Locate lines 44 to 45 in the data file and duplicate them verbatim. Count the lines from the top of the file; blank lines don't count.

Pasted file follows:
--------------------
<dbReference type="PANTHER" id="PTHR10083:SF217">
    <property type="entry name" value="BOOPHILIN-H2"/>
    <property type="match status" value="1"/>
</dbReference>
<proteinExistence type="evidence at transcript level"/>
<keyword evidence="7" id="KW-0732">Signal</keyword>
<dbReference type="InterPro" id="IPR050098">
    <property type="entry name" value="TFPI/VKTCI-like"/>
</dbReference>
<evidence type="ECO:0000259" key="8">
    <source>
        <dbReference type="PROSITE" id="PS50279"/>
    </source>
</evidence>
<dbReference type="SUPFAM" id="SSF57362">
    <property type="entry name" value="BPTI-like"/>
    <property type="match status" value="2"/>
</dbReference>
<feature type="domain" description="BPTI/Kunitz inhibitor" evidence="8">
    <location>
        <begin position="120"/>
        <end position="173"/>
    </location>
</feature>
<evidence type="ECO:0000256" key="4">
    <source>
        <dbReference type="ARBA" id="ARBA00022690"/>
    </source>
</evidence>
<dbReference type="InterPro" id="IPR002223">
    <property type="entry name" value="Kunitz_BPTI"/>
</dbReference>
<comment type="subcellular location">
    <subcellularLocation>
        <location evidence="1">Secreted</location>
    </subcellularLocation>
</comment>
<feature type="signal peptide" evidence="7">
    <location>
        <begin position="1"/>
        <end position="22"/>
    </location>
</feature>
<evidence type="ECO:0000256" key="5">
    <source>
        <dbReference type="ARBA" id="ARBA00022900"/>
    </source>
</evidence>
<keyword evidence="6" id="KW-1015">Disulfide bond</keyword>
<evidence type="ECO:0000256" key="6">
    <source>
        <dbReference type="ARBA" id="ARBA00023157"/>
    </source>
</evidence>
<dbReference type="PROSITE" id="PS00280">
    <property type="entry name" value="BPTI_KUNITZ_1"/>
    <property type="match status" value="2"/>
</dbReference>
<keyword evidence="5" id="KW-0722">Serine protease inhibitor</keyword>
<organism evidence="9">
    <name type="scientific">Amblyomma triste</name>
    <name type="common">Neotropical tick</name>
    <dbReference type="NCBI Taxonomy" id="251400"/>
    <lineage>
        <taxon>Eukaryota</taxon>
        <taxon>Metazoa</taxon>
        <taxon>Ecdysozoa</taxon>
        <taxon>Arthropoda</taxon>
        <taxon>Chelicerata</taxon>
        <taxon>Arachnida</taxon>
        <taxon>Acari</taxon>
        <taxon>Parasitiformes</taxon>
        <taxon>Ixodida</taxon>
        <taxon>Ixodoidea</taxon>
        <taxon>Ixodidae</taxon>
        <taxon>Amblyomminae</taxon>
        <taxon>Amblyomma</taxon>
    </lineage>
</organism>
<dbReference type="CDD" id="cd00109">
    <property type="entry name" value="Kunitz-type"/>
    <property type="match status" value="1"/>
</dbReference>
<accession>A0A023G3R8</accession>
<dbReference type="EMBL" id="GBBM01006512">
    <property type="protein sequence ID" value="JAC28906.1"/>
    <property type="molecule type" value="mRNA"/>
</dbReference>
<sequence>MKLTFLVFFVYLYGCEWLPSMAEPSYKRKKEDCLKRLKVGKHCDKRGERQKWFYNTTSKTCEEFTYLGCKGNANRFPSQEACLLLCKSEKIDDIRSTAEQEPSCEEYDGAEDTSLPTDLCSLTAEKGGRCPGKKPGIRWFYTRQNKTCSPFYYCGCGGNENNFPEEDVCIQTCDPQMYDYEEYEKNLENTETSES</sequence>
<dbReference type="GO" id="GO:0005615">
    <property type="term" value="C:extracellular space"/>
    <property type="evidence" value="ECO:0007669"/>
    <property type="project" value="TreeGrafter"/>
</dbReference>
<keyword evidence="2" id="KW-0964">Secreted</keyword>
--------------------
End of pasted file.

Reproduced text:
<evidence type="ECO:0000256" key="5">
    <source>